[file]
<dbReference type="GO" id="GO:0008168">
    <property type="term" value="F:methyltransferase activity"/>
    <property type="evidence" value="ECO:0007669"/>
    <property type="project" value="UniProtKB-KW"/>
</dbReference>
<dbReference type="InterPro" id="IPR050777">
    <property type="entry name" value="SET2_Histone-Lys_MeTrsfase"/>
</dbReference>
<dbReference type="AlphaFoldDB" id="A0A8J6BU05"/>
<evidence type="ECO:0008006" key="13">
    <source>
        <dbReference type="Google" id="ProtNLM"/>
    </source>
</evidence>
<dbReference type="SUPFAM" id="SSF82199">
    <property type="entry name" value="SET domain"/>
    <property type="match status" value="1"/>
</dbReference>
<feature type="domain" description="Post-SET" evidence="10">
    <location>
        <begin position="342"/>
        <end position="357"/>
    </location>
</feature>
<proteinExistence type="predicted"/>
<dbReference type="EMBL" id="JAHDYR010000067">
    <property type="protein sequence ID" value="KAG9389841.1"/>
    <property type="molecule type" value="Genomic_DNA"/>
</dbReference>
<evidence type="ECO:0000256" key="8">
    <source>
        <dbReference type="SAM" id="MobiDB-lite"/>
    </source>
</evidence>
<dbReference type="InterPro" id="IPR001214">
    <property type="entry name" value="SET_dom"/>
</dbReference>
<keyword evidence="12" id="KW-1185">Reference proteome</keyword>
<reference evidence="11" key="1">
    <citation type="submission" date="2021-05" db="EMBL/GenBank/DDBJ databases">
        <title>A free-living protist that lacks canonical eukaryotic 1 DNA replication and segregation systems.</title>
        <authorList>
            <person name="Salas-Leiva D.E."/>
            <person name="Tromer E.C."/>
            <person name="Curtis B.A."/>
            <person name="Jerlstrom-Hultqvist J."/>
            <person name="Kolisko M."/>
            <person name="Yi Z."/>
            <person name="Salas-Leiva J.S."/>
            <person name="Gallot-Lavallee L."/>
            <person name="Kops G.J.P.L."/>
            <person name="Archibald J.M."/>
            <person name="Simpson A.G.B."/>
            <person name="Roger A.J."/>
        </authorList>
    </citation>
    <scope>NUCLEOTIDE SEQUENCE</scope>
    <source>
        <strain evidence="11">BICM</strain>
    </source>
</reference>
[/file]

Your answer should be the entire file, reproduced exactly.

<dbReference type="GO" id="GO:0008168">
    <property type="term" value="F:methyltransferase activity"/>
    <property type="evidence" value="ECO:0007669"/>
    <property type="project" value="UniProtKB-KW"/>
</dbReference>
<dbReference type="InterPro" id="IPR050777">
    <property type="entry name" value="SET2_Histone-Lys_MeTrsfase"/>
</dbReference>
<dbReference type="AlphaFoldDB" id="A0A8J6BU05"/>
<evidence type="ECO:0008006" key="13">
    <source>
        <dbReference type="Google" id="ProtNLM"/>
    </source>
</evidence>
<dbReference type="SUPFAM" id="SSF82199">
    <property type="entry name" value="SET domain"/>
    <property type="match status" value="1"/>
</dbReference>
<feature type="domain" description="Post-SET" evidence="10">
    <location>
        <begin position="342"/>
        <end position="357"/>
    </location>
</feature>
<proteinExistence type="predicted"/>
<dbReference type="EMBL" id="JAHDYR010000067">
    <property type="protein sequence ID" value="KAG9389841.1"/>
    <property type="molecule type" value="Genomic_DNA"/>
</dbReference>
<evidence type="ECO:0000256" key="8">
    <source>
        <dbReference type="SAM" id="MobiDB-lite"/>
    </source>
</evidence>
<dbReference type="InterPro" id="IPR001214">
    <property type="entry name" value="SET_dom"/>
</dbReference>
<keyword evidence="12" id="KW-1185">Reference proteome</keyword>
<reference evidence="11" key="1">
    <citation type="submission" date="2021-05" db="EMBL/GenBank/DDBJ databases">
        <title>A free-living protist that lacks canonical eukaryotic 1 DNA replication and segregation systems.</title>
        <authorList>
            <person name="Salas-Leiva D.E."/>
            <person name="Tromer E.C."/>
            <person name="Curtis B.A."/>
            <person name="Jerlstrom-Hultqvist J."/>
            <person name="Kolisko M."/>
            <person name="Yi Z."/>
            <person name="Salas-Leiva J.S."/>
            <person name="Gallot-Lavallee L."/>
            <person name="Kops G.J.P.L."/>
            <person name="Archibald J.M."/>
            <person name="Simpson A.G.B."/>
            <person name="Roger A.J."/>
        </authorList>
    </citation>
    <scope>NUCLEOTIDE SEQUENCE</scope>
    <source>
        <strain evidence="11">BICM</strain>
    </source>
</reference>